How Family Game Night Makes Kids Into Better Students

Matching up cards and planning the next chess move can help develop a child’s executive function—a set of skills that may be more important for success than IQ points.
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The author’s sons learn the value of strategic thinking and impulse control during a backyard game of Swish. (Jessica Lahey/The Atlantic)

There has been a lot of recent attention focused on the importance of executive function for successful learning. Many researchers and educators believe that this group of skills, which enable a child to formulate and pursue goals, are more important to learning and educational success than IQ or inherent academic talent.

Kids with weak executive function face numerous challenges in school. They find it difficult to focus their attention or control their behavior—to plan, prioritize, strategize, switch tasks, or hold information in their working memory. As a teacher and a parent, I’m always looking for fun ways to shore up these skills in my students and my children.

I recently reported on the benefits of free play and noted that kids who spend a lot of time in adult-organized and structured activities such as lessons, athletic practice, or highly scheduled camps get fewer opportunities to strengthen self-directed executive function. 

Free play is a fantastic default mode for summer, but when the lightning flashes, the thunder roars, and the words “I’m bored” escape my children’s lips, I reach for games. Not the electronic kinds that require a controller and a background check at Common Sense Media—the kind that rattle around in a box and require human interaction and cognitive engagement.

It turns out that some of my family’s favorite games are educational tools in disguise. Dr. Bill Hudenko, child psychologist and assistant professor of psychiatry at Dartmouth’s Geisel School of Medicine, uses board games in his practice to diagnose and strengthen these much-touted executive function skills. He also encourages parents to play these games with their children at home.

Dr. Hudenko was kind enough to share his five favorite executive function-building games with me, and I recruited my children as unwitting lab rats in a bit of field-testing.

I’m going to start with my 10 year-old son’s favorite game, Swish.
 

Jessica Lahey/The Atlantic

Skills required: Visual-spatial processing, working memory, attention, concentration, processing speed, and impulse control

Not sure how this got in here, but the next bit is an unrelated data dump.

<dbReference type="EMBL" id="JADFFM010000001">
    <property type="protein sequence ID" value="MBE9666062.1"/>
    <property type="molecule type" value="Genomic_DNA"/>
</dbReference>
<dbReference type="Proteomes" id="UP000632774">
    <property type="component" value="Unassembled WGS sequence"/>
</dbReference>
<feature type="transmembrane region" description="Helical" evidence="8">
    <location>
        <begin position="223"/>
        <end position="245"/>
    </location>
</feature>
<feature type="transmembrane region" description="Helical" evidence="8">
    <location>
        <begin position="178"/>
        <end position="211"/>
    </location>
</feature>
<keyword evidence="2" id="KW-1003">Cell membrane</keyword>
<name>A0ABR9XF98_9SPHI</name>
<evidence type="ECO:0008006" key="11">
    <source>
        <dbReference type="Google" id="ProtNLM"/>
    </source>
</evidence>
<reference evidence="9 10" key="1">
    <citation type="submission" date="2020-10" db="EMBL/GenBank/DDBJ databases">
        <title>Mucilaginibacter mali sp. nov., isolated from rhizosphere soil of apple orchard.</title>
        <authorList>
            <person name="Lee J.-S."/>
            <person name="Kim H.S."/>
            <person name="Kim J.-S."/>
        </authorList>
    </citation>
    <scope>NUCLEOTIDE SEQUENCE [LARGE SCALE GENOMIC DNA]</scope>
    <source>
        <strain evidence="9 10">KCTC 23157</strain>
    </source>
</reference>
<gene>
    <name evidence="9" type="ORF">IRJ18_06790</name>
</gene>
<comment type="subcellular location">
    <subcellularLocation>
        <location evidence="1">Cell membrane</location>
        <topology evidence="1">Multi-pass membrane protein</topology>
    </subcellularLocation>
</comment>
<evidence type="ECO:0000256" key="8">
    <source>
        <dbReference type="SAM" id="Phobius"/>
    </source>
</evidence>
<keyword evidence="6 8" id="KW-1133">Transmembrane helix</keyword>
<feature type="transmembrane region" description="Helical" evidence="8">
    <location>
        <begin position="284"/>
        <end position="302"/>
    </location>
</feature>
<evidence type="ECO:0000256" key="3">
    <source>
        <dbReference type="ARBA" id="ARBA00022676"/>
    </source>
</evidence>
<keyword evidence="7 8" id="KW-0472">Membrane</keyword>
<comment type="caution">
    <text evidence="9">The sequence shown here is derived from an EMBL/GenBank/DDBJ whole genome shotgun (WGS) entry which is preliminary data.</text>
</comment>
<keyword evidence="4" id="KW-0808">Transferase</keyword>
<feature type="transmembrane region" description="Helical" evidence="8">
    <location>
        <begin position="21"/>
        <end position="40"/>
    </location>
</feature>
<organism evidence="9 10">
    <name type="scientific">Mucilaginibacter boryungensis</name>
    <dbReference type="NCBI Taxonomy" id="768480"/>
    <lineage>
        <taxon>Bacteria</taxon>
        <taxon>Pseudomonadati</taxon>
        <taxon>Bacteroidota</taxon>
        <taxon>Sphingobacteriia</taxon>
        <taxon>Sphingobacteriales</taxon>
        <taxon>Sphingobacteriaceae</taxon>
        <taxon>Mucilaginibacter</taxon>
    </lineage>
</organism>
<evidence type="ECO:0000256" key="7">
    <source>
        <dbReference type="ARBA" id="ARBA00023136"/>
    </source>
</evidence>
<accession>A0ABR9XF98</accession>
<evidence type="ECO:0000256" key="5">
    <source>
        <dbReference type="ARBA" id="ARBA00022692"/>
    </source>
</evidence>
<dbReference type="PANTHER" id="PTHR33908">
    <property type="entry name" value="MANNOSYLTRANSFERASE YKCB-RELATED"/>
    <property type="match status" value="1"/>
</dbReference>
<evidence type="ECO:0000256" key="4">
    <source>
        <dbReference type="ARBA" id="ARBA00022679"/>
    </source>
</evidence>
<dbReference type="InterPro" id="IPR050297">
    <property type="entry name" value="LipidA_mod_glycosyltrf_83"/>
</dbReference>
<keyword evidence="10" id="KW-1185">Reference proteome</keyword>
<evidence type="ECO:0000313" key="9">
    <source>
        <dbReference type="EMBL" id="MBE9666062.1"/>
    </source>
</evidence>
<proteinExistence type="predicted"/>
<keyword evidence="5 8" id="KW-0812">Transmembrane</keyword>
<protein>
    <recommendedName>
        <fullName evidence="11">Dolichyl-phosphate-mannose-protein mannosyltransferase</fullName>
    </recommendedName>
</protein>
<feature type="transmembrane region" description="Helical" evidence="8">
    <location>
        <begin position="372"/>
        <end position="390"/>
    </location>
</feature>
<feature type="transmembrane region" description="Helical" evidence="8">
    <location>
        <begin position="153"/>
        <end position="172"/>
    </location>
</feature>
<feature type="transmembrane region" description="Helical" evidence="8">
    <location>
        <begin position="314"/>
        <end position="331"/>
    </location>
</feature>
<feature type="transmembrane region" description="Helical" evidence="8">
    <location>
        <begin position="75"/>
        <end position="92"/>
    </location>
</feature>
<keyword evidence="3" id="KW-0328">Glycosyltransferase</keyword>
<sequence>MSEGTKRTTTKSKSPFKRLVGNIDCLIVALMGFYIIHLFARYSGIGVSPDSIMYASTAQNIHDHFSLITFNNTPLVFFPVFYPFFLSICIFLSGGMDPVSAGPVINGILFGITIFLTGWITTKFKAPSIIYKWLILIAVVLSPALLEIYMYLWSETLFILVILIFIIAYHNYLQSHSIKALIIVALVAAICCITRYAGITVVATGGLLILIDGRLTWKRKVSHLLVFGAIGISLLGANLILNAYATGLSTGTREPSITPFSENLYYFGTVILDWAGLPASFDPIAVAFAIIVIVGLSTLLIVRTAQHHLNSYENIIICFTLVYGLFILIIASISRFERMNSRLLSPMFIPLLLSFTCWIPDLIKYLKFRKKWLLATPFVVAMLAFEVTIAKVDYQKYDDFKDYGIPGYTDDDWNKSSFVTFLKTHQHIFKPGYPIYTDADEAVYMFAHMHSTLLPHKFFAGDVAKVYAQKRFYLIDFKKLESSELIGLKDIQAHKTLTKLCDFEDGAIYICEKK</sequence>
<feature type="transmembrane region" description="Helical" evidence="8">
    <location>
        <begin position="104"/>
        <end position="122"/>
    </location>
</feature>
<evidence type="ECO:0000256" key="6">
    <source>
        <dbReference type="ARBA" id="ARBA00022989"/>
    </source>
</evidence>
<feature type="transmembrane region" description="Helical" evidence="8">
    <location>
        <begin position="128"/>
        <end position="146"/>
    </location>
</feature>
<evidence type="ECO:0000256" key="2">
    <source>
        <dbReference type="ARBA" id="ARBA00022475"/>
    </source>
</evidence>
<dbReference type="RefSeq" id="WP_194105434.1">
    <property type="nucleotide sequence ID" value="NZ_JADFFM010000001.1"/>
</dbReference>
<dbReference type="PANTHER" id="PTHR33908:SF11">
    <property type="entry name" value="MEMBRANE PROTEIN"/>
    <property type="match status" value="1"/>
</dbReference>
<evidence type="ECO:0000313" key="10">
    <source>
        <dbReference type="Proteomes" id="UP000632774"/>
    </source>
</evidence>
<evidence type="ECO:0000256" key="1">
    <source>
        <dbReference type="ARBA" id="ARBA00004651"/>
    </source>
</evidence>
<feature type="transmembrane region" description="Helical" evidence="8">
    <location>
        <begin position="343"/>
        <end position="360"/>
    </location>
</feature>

Swish consists of a deck of transparent cards with circles and hoops in varying colors and positions. The players must look at an array of as many as 12 cards and identify matches, or “swishes,” in which the appropriately colored circles and hoops of two cards line up. Because the cards are transparent, they may be flipped over and rotated to complete a swish. In an email, Dr. Hudenko elaborated on the benefits of Swish for kids with impulse control and working memory deficits:

Children with executive functioning deficits often struggle with the heavy working memory demands of mentally rotating the cards and sequentially identifying additional card matches. This game also is particularly helpful for developing an appropriate balance between impulse control and increasing processing speed as the child is trying to be the first to identify a “swish.”

My 15-year-old son’s favorite game is Quarto! (I believe because he is our family’s reigning champion).

Jessica Lahey/The Atlantic

Skills required: Working memory, reasoning, planning, attention, and concentration

Quarto! is played with a board and 16 pieces that each have four different physical attributes: height, shape, color, and indentation or flatness. The object of Quarto! is to line up four pieces that share the same attribute, but that goal is not as simple as it sounds, because you don’t get to choose which piece you play—your opponent does.

Quarto! taxes players’ working memory and attention because there are so many possible configurations of the game pieces. In order to prevent your opponent from winning, you must figure out all the possible winning moves available to your opponent and not give him or her those pieces. While the game is complex in practice, younger children can understand the rules and improve their working memory as they improve. For children who really need to work on their ability to plan and create systems, Dr. Hudenko recommends the following adaptation:

Allow the child to create his or her own system to keep track of which pieces should not be given to the opponent. If the child requires prompting to develop a system, provide her or him with a paper and pencil and suggest that he or she can write down or draw which pieces would lead to defeat if they were given to the opponent. This approach can create a wonderful learning opportunity wherein children recognize the importance of using assistive techniques to compensate for difficulties with executive functioning.